Oh.  Shit.  So we strip down, and I mean, completely naked except for our socks.   They make us stand there with our legs spread and our hands on the hood of the car while they leisurely rifle through our shirts, our pants, our wallets, and finally take our IDs inside to make some phonecalls.  I remember thinking that forty-five minues was much, much longer than it seemed like this should take, and the whole time there’s these carloads of girls driving by honking their horns and yelling at us.  My buttcheeks got so sunburned I wasn’t able to sit down for a week.  Finally, the officer comes back out, tosses our clothes in a pile at our feet and tells us to get dressed. About this time I’d gone from humiliated back to mad again, so I said, ‘I’m calling my senator you pig!  You have no right to do this to us!’

‘Shut up Fred,’ my terrified friend hissed at me, but it was too late.

‘Boy, I really, really don’t think you got an appreciation for the situation at hand, do you.  I’ll tell you what, I’ll give you one single chance to rephrase that’ said the officer.

‘You heard me pig, I’ve got your badge number!’

He just sighed, shook his head and said, ‘Some punks just never learn.’

I swear to god, they got in the car, drove it into a little shed in the back, and began to completely disassemble it right in front of us.  I’m talking seats, steering wheel, everything.  They even took the engine out, and by the time they were done the car was completely gutted.  After they finished, they tossed me a wrench and said, ‘well, it looks like you fellas are clean after all.  Sorry for the inconvenience.  We’re here all night, so take your time.’ 

Then they walked off…and that was it.  We stared at that pile for a good fifteen minutes in complete shock, until we realized that Santa Claus wasn’t going to pop out of the tool box and make this all go away.  Fortunately my friend was a mechanic, but even then it took us about eight hours to get the car running again.  We never did get the upholstery back in.  We just left it lying there in a heap like a used elephant condom and drove home in complete silence.  He never spoke to me again.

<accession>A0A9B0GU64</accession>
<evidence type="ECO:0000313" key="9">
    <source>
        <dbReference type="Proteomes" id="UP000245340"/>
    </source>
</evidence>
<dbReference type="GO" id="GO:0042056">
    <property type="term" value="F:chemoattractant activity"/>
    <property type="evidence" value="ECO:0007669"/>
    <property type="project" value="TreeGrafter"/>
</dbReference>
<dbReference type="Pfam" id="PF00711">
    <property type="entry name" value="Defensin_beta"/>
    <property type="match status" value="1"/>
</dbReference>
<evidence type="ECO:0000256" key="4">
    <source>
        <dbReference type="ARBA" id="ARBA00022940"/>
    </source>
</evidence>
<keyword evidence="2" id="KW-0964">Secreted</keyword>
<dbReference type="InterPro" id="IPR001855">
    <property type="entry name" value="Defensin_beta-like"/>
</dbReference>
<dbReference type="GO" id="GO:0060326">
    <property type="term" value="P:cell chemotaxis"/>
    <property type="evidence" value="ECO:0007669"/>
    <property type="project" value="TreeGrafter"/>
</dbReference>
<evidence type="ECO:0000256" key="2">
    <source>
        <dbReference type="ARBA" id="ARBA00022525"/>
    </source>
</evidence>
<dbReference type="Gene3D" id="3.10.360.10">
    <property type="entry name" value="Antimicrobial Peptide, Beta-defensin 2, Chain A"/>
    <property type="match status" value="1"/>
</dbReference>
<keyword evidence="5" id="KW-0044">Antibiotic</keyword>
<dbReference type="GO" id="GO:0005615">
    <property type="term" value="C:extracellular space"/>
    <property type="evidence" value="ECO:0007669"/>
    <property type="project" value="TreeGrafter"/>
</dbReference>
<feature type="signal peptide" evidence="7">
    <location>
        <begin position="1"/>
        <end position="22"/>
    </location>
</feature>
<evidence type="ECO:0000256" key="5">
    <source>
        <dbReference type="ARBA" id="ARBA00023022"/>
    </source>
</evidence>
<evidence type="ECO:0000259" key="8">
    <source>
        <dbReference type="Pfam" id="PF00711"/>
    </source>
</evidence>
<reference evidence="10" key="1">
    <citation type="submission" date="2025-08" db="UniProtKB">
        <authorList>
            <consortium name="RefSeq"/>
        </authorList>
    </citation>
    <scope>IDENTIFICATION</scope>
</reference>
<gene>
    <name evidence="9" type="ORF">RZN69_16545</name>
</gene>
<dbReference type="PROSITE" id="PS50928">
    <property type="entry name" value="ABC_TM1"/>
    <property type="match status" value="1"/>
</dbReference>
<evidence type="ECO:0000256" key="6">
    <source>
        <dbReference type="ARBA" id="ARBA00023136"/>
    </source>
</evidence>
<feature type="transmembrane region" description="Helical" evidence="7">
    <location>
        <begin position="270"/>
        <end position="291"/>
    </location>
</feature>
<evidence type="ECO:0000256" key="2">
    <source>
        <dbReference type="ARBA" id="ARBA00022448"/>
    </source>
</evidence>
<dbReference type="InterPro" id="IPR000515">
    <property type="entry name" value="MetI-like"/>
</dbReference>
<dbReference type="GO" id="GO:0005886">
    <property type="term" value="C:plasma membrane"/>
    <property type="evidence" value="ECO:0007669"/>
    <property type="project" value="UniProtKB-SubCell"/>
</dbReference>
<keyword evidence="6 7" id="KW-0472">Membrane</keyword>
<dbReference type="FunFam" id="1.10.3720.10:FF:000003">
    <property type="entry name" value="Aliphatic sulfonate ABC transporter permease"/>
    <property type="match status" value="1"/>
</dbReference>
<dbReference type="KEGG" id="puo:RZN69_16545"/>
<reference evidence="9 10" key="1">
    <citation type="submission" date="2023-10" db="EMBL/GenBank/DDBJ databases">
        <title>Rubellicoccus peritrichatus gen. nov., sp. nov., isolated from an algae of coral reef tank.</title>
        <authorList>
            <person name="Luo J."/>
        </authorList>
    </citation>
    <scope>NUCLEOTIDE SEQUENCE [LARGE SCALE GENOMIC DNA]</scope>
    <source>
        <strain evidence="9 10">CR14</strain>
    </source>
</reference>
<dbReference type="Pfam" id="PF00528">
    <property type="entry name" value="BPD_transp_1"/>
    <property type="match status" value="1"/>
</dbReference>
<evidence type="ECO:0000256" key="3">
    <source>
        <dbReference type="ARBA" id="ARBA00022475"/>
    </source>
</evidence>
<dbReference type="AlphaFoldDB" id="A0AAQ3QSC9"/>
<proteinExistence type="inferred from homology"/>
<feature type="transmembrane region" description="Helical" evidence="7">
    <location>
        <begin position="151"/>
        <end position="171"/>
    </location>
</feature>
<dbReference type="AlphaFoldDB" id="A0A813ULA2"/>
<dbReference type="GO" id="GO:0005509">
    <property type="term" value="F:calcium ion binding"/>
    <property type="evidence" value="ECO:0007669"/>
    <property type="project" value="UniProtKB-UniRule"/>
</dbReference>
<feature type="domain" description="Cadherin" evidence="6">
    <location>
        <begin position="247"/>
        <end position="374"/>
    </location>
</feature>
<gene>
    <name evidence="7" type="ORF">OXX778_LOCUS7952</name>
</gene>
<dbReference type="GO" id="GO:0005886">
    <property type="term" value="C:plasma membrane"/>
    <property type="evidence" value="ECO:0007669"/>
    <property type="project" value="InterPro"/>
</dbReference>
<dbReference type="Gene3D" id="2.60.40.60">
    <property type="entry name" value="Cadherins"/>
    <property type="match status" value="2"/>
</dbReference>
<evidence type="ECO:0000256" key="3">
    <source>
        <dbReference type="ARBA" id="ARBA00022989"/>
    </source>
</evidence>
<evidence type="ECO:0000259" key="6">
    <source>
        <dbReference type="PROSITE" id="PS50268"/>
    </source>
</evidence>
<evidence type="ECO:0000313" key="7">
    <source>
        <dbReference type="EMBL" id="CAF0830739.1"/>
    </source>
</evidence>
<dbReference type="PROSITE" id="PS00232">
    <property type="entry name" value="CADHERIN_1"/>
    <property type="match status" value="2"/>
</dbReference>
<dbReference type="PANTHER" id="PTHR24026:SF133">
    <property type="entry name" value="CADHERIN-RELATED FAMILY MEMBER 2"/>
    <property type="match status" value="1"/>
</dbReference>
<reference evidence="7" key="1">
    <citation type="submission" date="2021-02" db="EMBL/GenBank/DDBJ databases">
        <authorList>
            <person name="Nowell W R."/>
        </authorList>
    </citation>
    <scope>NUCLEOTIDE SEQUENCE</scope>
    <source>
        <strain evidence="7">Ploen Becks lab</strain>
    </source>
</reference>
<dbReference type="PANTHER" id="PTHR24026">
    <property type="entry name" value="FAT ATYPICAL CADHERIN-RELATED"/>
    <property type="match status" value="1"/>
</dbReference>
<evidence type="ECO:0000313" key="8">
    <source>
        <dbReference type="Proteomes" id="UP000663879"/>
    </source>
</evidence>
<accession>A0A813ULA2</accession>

And that’s the last time I ever messed with the law.  That experience finally sunk into my thick skull that when it comes to authority, it’s best to shut your fat mouth and let nature take its course.  Around that time’s when I also realized that hanging out on my mom’s front porch and getting in fights was a quick road back to more encounters with the law, and I got a little more serious about school.  Personally, I think a few more well-timed beatings would probably fix most of the problems in this world, and I only wish I could be on the delivering end of a few of them now and again to slackers like Hugh Kelly over there.  Too bad I work in education.”  (Grunt)

Now this is not the most horrible story he ever told me by far.  I only told you this one so you’d have a good sense of the kind of person who would tell the next story on my list, which is a thousand times more horrible than the one I just told.  As a matter of fact, the Horse Story, as it’s come to be knows, is perhaps the most indelible story I’ve ever come across.  Stay tuned for the next installment.

Ben Tomkins is a violinist, teacher, journalist and critically acclaimed composer currently living in Denver, Colorado. He hates stupidity and generally believes that the volume of one’s voice is inversely proportional to one’s knowledge of an issue. Reach Ben Tomkins at

No comments yet.

Leave a Reply

Got an Opinion?


We are interested to hear what you think.  Please send us a message. [contact-form 4 “Opinion”]  

Yes, Flying Saucers Do Exist!

Allison Maddux (Scandal #5) layout bid against Kathryn Lawson (Riot #38). 2013 USA Ultimate Club National Championships Women's Semifinals

Please don’t call it Frisbee. Colorful flying plastic discs fill the air around this time of year, tossed from hand […]

Debate 7/10: You’ve got mail…for now!


Who in their wildest dreams thought Donald Trump could be a consensus builder? Certainly not me. Donald has done something […]

Bubbles to beat the brunch backlash


I casually peruse food articles, as you might guess. One emerging set of hot takes seems to revolve around brunch. […]

Jump, jive, and wail!


Since 1982, Muse Machine has been a staple of many lives in the Miami Valley. Over 76,000 lives, each year, […]

A Monument to Insurrection


Dayton Society of Artists’ special summer exhibit Alan Pocaro, The Distance Between Us When We Communicate (Detail) By Tim Smith […]